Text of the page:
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I am the last person in the world who should teach wood turning. I stink at it. I’m slow. I don’t do it enough to become proficient at it.

But even I can easily turn a leg for a Roorkhee chair using just one turning tool – a full-size Easy Rougher from Easy Wood Tools. (Standard disclaimer: I paid full price for every tool I use – blah, blah, blah for you haters out there.)

I’m in the middle of turning about 40 of these legs for Roorkhee chairs I’m making for customers, and I shot a short video that shows how I do this.

If you are a good turner, please don’t watch the video. This is not for you.

If you are a lame-o turner with little or no experience, this is how I get good results. I don’t have to sand my legs into submission. All my legs are pretty much straight from the tools.

If you are like me – a furniture-maker who has to turn at times – the biggest fear is catches. Then things get ruined – either your workpiece, your Underoos or both.

I first learned to turn on a spring-pole lathe, and it wasn’t until I switched to a high-speed electric lathe that I ever really had an exciting catch. So when I turn profiles that have some sharp sweeps, I slow the lathe down – something less than 900 rpm. Yes, you can get clean cuts at slow speeds. Just take smaller bites and make sure your tools are sharp. After you build up some confidence, slowly increase the speed.

Second tip: Take your time. Turning videos are amazing carnival rides. You don’t have to produce a leg in two minutes. Mine take about 15 minutes. Speed will come after about 30 legs.

Last tip: I roughed out the leg’s cylinder and the ankle using a dado stack in my table saw. This reduced my layout chores, removed a bunch of material and made it easy to figure out when to stop without constantly reaching for my calipers. As soon as the square is turned to a full round, that is the finished diameter.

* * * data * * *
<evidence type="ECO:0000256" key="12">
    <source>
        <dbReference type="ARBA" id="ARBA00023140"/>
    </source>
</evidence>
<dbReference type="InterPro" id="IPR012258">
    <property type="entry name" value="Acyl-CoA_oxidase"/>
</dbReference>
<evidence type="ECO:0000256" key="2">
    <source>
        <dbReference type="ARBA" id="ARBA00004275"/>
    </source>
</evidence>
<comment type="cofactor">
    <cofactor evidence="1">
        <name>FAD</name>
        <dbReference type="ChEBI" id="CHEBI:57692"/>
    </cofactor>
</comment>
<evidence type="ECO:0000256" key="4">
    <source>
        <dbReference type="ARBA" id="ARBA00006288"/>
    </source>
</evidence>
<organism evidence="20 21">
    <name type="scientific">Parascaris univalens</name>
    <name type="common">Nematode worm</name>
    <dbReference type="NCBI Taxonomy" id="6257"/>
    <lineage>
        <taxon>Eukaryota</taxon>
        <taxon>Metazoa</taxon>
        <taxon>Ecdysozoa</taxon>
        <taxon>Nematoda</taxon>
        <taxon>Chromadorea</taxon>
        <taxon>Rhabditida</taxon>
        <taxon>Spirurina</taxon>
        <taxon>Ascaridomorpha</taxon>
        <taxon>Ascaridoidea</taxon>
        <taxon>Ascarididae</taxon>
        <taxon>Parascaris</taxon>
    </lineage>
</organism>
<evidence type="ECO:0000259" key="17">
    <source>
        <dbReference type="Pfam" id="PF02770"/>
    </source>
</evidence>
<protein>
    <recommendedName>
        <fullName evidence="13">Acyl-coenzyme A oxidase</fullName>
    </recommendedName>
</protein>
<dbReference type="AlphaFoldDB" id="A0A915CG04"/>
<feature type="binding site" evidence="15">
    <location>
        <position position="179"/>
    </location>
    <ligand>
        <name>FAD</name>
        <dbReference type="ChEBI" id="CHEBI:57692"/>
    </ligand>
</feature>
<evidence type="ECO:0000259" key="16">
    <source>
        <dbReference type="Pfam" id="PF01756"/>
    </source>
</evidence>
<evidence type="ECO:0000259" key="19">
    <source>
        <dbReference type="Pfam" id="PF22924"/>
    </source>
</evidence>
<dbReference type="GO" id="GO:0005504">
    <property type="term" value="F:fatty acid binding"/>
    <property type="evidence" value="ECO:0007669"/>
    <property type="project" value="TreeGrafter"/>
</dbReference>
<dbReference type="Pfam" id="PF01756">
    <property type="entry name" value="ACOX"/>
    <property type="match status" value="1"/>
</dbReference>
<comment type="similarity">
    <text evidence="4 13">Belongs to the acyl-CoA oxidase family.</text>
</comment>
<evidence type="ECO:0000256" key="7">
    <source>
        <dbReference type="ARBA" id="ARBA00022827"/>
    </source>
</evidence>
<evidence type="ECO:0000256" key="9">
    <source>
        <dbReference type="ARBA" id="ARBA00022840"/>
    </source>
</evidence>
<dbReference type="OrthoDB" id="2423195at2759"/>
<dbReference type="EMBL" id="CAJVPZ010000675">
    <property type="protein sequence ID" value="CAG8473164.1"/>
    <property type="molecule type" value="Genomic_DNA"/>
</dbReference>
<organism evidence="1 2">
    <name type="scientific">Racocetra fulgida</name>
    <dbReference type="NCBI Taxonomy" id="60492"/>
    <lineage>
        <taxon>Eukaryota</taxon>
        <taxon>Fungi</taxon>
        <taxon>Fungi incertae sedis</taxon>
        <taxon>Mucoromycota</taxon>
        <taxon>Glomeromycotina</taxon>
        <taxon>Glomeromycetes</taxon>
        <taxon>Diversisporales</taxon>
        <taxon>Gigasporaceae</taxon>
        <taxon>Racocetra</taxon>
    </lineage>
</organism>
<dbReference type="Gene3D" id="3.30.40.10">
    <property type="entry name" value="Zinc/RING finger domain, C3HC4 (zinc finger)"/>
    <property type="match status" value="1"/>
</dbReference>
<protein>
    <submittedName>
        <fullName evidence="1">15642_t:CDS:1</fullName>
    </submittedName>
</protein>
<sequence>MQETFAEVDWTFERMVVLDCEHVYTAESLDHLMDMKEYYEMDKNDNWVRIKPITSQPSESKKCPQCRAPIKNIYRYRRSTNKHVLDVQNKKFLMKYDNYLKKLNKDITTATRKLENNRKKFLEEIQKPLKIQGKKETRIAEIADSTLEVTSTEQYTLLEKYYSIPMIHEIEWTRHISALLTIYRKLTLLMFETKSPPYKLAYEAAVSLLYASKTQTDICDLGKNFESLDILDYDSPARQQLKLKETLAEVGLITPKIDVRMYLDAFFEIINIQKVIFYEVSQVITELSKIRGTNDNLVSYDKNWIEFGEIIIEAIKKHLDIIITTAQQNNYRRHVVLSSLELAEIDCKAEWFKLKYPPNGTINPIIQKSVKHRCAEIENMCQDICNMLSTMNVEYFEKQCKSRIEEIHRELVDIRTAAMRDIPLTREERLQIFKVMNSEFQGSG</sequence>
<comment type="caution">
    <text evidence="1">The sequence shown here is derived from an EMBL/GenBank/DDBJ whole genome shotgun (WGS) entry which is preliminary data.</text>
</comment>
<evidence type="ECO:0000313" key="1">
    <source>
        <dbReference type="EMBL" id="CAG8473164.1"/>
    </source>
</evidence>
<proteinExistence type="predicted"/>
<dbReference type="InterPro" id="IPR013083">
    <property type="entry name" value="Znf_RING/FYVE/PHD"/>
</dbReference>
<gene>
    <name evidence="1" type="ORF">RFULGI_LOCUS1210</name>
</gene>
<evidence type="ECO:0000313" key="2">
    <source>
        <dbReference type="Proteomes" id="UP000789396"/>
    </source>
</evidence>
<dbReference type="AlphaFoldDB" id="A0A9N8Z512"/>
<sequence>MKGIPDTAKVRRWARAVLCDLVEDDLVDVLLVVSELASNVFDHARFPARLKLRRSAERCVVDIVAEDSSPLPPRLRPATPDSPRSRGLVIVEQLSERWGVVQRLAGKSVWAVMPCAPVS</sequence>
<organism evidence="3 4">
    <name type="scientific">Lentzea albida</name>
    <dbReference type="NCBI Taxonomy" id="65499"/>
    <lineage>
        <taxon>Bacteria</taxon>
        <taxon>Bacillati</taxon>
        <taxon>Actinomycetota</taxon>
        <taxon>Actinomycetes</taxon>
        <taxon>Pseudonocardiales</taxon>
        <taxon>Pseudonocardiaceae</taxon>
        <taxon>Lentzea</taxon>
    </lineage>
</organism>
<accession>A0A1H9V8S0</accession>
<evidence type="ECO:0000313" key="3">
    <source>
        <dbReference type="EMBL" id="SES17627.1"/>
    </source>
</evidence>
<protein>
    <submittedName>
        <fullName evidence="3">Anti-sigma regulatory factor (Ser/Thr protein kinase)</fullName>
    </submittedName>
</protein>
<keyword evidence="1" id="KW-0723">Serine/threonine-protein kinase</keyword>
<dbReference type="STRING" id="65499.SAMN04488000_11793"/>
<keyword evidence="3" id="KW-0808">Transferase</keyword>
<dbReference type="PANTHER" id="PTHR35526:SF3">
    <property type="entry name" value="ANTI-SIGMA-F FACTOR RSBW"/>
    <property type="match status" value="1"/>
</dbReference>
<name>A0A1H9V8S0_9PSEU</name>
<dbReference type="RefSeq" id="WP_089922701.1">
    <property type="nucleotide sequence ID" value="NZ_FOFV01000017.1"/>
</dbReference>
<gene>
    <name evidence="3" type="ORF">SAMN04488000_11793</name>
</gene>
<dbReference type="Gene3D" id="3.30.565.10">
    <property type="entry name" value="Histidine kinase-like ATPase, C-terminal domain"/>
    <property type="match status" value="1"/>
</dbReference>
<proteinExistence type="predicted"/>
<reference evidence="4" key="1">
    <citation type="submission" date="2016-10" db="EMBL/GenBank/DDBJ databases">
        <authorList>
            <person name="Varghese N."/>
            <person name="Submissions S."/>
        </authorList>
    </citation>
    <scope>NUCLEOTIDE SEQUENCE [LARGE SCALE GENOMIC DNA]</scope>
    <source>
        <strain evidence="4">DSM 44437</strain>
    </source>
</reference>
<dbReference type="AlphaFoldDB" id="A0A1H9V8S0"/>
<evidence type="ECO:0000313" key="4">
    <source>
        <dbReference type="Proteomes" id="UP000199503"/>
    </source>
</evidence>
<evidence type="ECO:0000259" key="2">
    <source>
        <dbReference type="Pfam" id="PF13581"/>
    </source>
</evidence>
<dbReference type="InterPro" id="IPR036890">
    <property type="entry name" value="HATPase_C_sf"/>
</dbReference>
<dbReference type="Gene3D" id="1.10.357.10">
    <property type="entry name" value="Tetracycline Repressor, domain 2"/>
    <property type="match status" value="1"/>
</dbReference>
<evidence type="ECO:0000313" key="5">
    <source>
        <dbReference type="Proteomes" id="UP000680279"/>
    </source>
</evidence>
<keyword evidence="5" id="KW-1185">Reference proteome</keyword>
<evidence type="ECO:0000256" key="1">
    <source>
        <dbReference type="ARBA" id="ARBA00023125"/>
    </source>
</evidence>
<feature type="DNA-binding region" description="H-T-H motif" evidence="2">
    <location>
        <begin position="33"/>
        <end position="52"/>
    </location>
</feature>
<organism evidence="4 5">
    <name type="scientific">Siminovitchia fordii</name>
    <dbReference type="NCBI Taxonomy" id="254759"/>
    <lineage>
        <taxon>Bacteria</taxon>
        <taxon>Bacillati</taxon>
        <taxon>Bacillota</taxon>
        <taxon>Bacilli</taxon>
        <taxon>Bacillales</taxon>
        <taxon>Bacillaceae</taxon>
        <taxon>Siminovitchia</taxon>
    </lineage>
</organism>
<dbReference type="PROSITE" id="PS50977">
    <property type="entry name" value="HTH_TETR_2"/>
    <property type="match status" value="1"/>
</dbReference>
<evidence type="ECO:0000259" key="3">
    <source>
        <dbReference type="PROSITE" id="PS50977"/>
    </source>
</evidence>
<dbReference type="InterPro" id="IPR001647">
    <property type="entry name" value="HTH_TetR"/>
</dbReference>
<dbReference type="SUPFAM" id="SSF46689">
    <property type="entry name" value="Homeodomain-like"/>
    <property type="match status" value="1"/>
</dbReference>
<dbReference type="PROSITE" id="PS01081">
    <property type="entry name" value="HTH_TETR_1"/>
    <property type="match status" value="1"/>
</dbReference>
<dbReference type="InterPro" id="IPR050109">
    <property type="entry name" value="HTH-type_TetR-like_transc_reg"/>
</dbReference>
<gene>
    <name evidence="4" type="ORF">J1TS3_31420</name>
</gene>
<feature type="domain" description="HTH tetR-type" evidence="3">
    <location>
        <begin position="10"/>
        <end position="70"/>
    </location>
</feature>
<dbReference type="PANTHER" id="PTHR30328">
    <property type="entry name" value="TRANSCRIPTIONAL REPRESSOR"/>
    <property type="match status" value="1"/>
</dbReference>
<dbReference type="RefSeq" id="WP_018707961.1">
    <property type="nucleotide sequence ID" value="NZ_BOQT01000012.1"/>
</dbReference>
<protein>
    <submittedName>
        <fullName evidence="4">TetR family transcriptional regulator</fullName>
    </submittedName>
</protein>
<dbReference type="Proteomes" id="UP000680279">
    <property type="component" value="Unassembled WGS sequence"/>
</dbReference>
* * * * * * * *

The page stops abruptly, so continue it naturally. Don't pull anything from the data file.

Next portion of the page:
Finally, don’t be intimidated by the lathe. It is a fun machine, and the legs for this Roorkhee chair are an excellent first turning for the beginner.

— Christopher Schwarz

What the heck is a Roorkhee chair? Then you don’t have the October 2012 issue of Popular Woodworking Magazine, which has complete plans for building this comfortable chair from 1898. Check out the issue here. Also coming next week: How to tune up a tool for making the tapered tenons used in this chair.

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Showing 13 comments
  • xk140m

    I really like the music.
    Please give us the name of that group or singer.
    I had made one of those exotic easy rider tools a few years ago out of ordinary steel.
    Have to sharpen it often but it works.
    Thanks for the video.
    Cliff in NV

  • Chiphtr6az

    You have inspired me to make my fist two chairs. I have been blessed to have been taking a private class with David Fleming and am very close to finishing two study desks for my daughters out of air dried upstate NY lumber. One cherry and the other walnut. My question is from reading PWM article on the Roorkhee Chair under the leather upholstery the text says to use 3-4oz cowhide, however the Tandy Leather Company #9157-35 is for the 5-6oz craftsman oak tooling cowhide. Which is correct, or does it not make a difference?
    Chip in AZ

  • hobomonk

    Now that you’ve done the Roorkee chair, how about a footstool to go along with it?

    Consider the Kaare Klint design that he made to accompany his circa 1930’s Safari Chair. The chair and the stool are still sold by the Rud. Rasmussen company in Denmark.

    C’mon Chris, show us a stool specimen. 🙂

  • andrae

    In the video, you created the taper in about three stages, moving further up the leg from the foot. I’m guessing it is a parabolic taper and each stage is a slightly different arc section? I’ve never done any turning, so maybe this is normal procedure even for a straight cone.

  • Bill Lattanzio

    You may have paid full price, but did you pay for shipping?

  • Phil Spencer

    Practise, practise and more practise is the way to get good at it I use to be able to use the skew with one hand, the other was occupied holding a can of beer (I will cop a lot for that comment):)

  • abt

    When it comes to turning, I’m pretty much a tool. So, between the Easy Wood, and me, that would be two. Eh, manageable. Actually, having seen that Easy Wood tools in demonstration a while back, I’m actually looking forward to adding a lathe to my shop sooner rather than later. Nice video Chris, it just reenforces my decision.

  • tyblack

    Regarding the tenon cutter.
    That tool looks like a bunch of work.
    How about cutting the twist off an old bit. Then preform some JB Weld magic and stick it in the the hole at the top. the tenons wont pass though but it may be faster.
    or use an old drill bit and do the same JB Weld magic then get the cordless out and haul ass.

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